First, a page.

It is in the context of this definition of ecosystem that I want to look at Facebook and the Enterprise. Most people are comfortable with the social network and community aspects of all this; many are also comfortable with the idea that there are many overlapping communities, and that a person belongs to more than one community.
We have to get used to the fact that every enterprise is a community. That the boundaries of the enterprise extend. That this extension encapsulates the enterprise’s customers, partners, supply chain and customer chain. That neither customers nor supply chain participants “belong” to just one enterprise.
There was a time when enterprises had platforms, the platforms were proprietary, and as a consequence the ecosystems were proprietary as well. In fact we had siloed platforms and siloed ecosystems. That was over a quarter of a century ago. As systems became more open, so did platforms, and as a result the ecosystems became more open as well. This openness created a lot of value, drove a lot of the economic growth we have witnessed, created many new winners and a few new losers. The entire opensource movement is an example of the value generated by open ecosystems.
Take the case of the Indian offshore software industry. When I started working in software, everything was proprietary and siloed. Way back in 1980, there was already a well-established offshore software industry. But it wasn’t much use. The model was broken. So you had things like Tata Burroughs Limited, providing proprietary offshore services to Burroughs customers, only available through Burroughs onsite services, with everyone well and truly locked in. Most of the value stayed with the vendor not the customer, and growth was stifled as a result. Then along came the break-up of Ma Bell, the emancipation of System V, the (coincidental) emergence of the PC, the AT bus and the clone, of X-Open and POSIX and a zillion flavours of Unix, and voila, even before Linux, the seeds had been sown. And today you have Infosys and Wipro and Tech Mahindra.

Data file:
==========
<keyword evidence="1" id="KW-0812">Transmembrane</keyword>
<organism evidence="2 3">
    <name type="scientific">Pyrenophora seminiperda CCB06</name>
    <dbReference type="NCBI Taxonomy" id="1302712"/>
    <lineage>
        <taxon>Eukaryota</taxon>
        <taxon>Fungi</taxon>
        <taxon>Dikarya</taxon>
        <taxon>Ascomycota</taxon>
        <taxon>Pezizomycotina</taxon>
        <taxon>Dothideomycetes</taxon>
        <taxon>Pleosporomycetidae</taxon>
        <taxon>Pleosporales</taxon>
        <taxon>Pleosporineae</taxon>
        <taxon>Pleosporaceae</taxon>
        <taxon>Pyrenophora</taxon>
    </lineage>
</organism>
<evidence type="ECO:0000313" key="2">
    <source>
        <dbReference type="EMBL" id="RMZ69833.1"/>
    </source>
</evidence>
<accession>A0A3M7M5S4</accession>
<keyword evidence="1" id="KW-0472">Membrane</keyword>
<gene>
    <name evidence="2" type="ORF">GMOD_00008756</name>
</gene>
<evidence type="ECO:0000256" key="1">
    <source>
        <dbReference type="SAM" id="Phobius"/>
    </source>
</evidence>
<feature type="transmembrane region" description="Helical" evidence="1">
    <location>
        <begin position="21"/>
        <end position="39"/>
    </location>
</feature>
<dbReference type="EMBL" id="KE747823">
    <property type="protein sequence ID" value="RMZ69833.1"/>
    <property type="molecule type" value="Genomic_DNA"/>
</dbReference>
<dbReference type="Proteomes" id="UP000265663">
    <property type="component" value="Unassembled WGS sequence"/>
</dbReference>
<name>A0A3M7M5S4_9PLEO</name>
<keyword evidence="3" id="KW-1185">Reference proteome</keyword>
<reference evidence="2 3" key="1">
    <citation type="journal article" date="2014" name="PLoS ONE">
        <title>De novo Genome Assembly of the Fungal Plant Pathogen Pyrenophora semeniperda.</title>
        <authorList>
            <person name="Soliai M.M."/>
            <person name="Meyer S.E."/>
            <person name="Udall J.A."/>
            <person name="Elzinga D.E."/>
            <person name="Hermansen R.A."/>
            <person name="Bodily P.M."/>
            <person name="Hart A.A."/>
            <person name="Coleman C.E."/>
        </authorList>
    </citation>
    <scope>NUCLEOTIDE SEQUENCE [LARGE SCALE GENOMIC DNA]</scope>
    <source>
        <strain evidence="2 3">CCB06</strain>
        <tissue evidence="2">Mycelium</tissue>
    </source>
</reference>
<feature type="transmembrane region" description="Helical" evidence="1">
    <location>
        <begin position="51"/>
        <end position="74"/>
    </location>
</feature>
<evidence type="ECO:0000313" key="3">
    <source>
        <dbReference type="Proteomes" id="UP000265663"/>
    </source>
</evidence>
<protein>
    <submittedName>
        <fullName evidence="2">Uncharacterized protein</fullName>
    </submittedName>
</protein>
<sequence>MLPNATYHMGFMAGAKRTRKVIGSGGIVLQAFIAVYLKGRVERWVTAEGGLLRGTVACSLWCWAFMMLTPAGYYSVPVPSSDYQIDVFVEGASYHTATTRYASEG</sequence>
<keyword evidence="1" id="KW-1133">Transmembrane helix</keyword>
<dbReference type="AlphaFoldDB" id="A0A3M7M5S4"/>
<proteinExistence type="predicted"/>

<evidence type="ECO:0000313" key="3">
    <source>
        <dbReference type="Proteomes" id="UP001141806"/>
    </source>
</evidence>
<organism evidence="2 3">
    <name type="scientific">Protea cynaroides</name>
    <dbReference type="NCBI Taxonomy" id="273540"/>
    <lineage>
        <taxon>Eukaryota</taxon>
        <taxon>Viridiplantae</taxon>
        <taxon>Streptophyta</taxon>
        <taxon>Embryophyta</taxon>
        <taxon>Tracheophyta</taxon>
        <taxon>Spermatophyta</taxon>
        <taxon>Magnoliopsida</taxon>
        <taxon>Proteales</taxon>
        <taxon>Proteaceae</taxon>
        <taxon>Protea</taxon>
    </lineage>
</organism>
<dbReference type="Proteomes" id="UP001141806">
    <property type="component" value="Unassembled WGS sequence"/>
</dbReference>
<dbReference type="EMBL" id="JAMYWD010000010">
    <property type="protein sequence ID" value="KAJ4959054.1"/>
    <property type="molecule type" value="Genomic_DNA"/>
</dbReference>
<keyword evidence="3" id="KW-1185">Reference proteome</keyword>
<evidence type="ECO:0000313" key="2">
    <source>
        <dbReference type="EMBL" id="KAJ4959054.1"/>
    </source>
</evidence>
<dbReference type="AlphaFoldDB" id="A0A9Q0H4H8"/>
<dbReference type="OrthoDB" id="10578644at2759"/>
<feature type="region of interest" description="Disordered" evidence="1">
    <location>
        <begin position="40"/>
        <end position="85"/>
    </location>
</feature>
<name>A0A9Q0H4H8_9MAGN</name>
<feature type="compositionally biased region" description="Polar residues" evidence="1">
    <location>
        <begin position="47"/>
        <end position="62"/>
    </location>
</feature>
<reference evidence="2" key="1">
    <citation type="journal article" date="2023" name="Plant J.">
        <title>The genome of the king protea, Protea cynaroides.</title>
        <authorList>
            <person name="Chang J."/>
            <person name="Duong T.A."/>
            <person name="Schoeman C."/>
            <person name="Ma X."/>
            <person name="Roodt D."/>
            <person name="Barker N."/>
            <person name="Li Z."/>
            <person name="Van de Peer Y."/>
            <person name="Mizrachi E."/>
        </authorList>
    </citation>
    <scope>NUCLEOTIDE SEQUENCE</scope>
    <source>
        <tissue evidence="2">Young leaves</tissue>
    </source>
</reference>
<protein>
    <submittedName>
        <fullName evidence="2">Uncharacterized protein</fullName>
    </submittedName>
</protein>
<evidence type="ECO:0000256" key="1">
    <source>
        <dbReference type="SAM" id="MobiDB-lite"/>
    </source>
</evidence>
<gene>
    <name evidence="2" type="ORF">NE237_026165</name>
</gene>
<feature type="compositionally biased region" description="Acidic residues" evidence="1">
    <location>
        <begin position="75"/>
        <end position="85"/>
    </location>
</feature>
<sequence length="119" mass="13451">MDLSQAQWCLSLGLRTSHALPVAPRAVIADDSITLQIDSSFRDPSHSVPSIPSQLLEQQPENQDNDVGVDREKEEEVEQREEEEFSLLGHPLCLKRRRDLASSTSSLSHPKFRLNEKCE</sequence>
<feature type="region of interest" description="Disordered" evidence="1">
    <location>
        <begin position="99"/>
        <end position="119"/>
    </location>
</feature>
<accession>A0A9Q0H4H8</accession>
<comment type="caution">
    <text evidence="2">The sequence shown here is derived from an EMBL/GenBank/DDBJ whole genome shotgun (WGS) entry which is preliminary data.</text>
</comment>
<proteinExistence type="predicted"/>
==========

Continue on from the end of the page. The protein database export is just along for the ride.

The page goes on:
And IBM, with its zillion different proprietary operating systems and its departmental silos, struggled to continue. Found itself needing to reinvent itself. And did. Around Linux. [By the way, ten years ago, who would have believed that the day would come when Apple would be worth more than IBM? Other than Steve, of course :-). Incidentally, Apple’s case is fascinating in the context of what makes an ecosystem open or closed, why such a “proprietary” stack succeeded. Why Apple themselves appear to be telling the world that 25% of the purchasers of iPhone intend to hack it and use it for a network other than the one it was tied to. Why the dinosaurs of the music industry unwittingly helped Apple along. All to be covered in a separate post. ]
Back to ecosystems. While there have been significant technological advances over the past few decades, one of the biggest barriers to the ecosystem model is itself technological.
I’m no expert, but to me the firewall was designed to form a perimeter around an enterprise, a thou-shalt-not-pass barrier with intensive checks. The concept of the firewall seems to be based on the world consisting of disconnected islands of enterprise. This will change. This must change. The overlapping communities model that is emerging requires it to change.